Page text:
Book Image

Hands-On Design Patterns with Delphi

By : Primož Gabrijelčič
Book Image

Hands-On Design Patterns with Delphi

By: Primož Gabrijelčič

Overview of this book

Design patterns have proven to be the go-to solution for many common programming scenarios. This book focuses on design patterns applied to the Delphi language. The book will provide you with insights into the language and its capabilities of a runtime library. You'll start by exploring a variety of design patterns and understanding them through real-world examples. This will entail a short explanation of the concept of design patterns and the original set of the 'Gang of Four' patterns, which will help you in structuring your designs efficiently. Next, you'll cover the most important 'anti-patterns' (essentially bad software development practices) to aid you in steering clear of problems during programming. You'll then learn about the eight most important patterns for each creational, structural, and behavioral type. After this, you'll be introduced to the concept of 'concurrency' patterns, which are design patterns specifically related to multithreading and parallel computation. These will enable you to develop and improve an interface between items and harmonize shared memories within threads. Toward the concluding chapters, you'll explore design patterns specific to program design and other categories of patterns that do not fall under the 'design' umbrella. By the end of this book, you'll be able to address common design problems encountered while developing applications and feel confident while building scalable projects.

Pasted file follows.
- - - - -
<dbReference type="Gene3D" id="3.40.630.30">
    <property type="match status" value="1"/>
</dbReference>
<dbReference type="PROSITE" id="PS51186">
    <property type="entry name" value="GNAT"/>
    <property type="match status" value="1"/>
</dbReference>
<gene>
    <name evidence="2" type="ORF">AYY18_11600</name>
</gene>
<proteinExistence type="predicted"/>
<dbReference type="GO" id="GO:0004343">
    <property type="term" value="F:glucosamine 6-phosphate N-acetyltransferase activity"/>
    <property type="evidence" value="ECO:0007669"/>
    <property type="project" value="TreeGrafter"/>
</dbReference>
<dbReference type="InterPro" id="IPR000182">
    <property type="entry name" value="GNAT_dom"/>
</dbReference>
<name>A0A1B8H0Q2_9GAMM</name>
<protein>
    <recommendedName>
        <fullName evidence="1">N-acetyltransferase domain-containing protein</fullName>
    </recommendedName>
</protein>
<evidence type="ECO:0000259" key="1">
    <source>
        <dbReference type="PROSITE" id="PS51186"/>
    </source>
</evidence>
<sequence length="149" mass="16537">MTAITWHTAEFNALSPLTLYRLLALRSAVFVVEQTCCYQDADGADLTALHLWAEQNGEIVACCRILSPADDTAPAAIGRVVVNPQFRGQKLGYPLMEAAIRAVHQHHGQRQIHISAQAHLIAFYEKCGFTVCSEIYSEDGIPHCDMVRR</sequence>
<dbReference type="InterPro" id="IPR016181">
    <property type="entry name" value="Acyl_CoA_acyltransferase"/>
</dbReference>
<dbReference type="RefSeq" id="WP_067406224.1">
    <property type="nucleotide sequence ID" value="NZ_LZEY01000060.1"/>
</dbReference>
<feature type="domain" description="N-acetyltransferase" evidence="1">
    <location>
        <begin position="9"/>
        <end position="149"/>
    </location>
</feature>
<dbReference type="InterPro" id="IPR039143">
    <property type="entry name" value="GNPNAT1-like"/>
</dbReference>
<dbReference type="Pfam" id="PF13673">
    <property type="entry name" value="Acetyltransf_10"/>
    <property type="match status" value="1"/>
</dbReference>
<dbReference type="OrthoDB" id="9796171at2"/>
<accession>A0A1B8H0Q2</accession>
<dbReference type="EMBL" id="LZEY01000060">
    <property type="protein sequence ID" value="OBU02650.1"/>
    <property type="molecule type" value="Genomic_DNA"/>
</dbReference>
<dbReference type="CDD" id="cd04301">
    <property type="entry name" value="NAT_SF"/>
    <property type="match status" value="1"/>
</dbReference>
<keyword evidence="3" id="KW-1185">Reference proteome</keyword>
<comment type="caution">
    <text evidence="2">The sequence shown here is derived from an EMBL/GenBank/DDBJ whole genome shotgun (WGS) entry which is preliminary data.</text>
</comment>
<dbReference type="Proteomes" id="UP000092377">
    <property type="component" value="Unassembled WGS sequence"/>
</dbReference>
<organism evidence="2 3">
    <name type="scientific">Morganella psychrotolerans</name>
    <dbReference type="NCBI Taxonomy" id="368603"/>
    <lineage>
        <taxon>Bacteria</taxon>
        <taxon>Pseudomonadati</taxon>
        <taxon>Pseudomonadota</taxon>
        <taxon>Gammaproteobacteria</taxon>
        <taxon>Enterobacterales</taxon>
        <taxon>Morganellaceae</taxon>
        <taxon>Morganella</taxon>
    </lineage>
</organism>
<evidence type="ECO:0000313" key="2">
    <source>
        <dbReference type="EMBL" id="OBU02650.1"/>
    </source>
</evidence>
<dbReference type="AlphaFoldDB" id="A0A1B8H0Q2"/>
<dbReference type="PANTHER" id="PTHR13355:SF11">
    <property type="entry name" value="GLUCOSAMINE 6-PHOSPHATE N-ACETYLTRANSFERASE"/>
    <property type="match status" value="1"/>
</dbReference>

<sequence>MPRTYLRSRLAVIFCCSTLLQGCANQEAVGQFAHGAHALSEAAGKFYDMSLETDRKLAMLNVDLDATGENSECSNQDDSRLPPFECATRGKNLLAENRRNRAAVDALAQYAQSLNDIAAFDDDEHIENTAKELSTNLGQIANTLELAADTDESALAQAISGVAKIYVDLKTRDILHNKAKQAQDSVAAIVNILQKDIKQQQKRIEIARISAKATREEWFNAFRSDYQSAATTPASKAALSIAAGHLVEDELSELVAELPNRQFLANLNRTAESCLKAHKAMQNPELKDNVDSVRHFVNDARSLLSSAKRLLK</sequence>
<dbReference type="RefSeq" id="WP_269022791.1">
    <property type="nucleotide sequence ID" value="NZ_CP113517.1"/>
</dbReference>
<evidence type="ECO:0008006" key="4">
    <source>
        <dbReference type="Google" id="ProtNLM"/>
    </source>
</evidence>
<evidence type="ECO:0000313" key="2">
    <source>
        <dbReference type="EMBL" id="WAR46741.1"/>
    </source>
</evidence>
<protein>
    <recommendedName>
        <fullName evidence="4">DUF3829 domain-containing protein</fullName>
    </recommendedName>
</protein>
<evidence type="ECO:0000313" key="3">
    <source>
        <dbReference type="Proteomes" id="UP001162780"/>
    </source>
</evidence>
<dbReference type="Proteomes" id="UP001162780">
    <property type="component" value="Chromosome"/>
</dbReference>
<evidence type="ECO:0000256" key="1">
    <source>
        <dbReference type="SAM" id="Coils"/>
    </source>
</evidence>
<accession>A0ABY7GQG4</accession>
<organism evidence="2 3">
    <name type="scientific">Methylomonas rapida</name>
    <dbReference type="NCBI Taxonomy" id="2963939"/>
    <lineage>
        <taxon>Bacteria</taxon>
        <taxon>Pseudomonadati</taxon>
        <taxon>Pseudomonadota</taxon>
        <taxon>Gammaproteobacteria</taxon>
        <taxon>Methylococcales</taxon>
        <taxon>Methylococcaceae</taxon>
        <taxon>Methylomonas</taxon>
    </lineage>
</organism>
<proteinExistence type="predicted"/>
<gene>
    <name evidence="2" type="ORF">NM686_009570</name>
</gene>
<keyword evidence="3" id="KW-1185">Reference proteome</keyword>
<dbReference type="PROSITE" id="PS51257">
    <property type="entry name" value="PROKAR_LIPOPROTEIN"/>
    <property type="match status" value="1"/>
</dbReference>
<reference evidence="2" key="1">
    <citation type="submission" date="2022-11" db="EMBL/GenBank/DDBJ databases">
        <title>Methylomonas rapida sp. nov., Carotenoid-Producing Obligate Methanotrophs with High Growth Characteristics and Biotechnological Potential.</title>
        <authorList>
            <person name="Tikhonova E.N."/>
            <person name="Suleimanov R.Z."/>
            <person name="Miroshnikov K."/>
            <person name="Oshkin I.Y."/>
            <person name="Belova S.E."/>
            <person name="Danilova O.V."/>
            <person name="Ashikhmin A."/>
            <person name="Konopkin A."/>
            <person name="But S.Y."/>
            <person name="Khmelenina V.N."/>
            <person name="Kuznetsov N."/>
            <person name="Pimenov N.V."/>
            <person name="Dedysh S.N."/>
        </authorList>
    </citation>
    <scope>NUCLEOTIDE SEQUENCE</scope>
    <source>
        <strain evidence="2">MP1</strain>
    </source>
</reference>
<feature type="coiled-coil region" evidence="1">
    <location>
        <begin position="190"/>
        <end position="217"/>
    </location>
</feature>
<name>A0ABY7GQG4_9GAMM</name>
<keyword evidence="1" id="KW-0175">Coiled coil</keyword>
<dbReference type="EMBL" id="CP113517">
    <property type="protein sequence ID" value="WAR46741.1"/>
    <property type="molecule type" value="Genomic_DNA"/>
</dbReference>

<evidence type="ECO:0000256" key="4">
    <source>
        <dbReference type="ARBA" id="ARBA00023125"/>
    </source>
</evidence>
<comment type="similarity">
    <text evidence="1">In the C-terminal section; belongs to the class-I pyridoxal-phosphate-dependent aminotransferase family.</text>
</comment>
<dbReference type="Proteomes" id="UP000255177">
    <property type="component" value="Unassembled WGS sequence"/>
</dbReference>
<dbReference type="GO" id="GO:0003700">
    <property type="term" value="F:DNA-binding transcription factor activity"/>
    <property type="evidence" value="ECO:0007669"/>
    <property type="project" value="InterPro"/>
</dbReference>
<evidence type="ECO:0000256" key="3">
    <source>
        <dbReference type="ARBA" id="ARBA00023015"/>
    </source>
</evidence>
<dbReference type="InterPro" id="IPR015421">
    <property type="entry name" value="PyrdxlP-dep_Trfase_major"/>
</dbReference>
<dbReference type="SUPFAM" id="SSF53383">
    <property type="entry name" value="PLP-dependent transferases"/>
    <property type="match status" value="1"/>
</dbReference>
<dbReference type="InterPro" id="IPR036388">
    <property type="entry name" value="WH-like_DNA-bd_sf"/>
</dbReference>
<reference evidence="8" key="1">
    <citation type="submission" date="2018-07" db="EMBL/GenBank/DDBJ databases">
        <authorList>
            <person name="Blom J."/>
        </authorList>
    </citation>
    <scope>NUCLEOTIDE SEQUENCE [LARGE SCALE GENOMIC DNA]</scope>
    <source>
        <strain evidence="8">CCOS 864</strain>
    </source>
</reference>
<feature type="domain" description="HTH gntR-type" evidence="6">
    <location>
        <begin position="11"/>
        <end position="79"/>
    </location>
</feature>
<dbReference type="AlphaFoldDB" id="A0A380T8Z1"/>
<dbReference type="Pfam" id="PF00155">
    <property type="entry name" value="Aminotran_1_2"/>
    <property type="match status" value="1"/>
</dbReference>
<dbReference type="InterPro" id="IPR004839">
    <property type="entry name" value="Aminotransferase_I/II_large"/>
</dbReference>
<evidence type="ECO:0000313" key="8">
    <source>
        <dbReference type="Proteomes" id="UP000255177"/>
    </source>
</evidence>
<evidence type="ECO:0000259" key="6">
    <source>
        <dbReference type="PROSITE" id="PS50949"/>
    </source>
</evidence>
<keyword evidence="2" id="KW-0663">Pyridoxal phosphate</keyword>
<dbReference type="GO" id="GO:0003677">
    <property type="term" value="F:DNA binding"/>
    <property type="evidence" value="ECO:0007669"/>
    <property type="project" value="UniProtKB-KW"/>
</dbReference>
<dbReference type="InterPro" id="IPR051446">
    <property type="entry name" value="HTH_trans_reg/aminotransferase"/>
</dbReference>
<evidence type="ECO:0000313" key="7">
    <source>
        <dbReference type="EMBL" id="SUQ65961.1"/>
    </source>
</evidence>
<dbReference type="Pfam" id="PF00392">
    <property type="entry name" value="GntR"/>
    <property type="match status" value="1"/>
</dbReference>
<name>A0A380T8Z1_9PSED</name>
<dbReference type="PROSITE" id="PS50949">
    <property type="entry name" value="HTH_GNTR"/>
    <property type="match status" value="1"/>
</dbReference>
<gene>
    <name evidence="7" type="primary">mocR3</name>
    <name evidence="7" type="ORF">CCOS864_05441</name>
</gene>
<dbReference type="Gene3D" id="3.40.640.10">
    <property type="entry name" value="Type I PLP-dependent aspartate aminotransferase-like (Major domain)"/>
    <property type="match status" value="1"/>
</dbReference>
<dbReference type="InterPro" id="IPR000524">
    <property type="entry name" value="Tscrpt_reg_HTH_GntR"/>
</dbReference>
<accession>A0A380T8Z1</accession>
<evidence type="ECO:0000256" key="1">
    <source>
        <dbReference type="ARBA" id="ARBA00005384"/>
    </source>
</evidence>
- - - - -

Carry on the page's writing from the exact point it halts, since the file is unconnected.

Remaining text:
Table of Contents (18 chapters)
Title Page
Copyright and Credits
About Packt

Optimistic locking

We saw before that locks can sometimes be replaced with interlocked operations and we also used such operations to implement custom-made locking. Interlocked operations are also the basis for the optimistic locking pattern, which can be used to implement changes in shared data without using a classical locking mechanism.

Optimistic locking works when a chance of conflict between threads is very low. Like a database transaction mechanism, optimistic locking assumes that there will be no problem and applies required modifications on its own copy of the data (creates a new object, for example). In the second step, optimistic locking tries to commit the change. With one atomic step (usually implemented with an interlocked instruction), the current state is replaced with a new value.

This atomic replacement can, however, fail (if the state was modified by another thread in the meantime). In such a case, optimistic locking must revert the change (roll back a transaction). As such...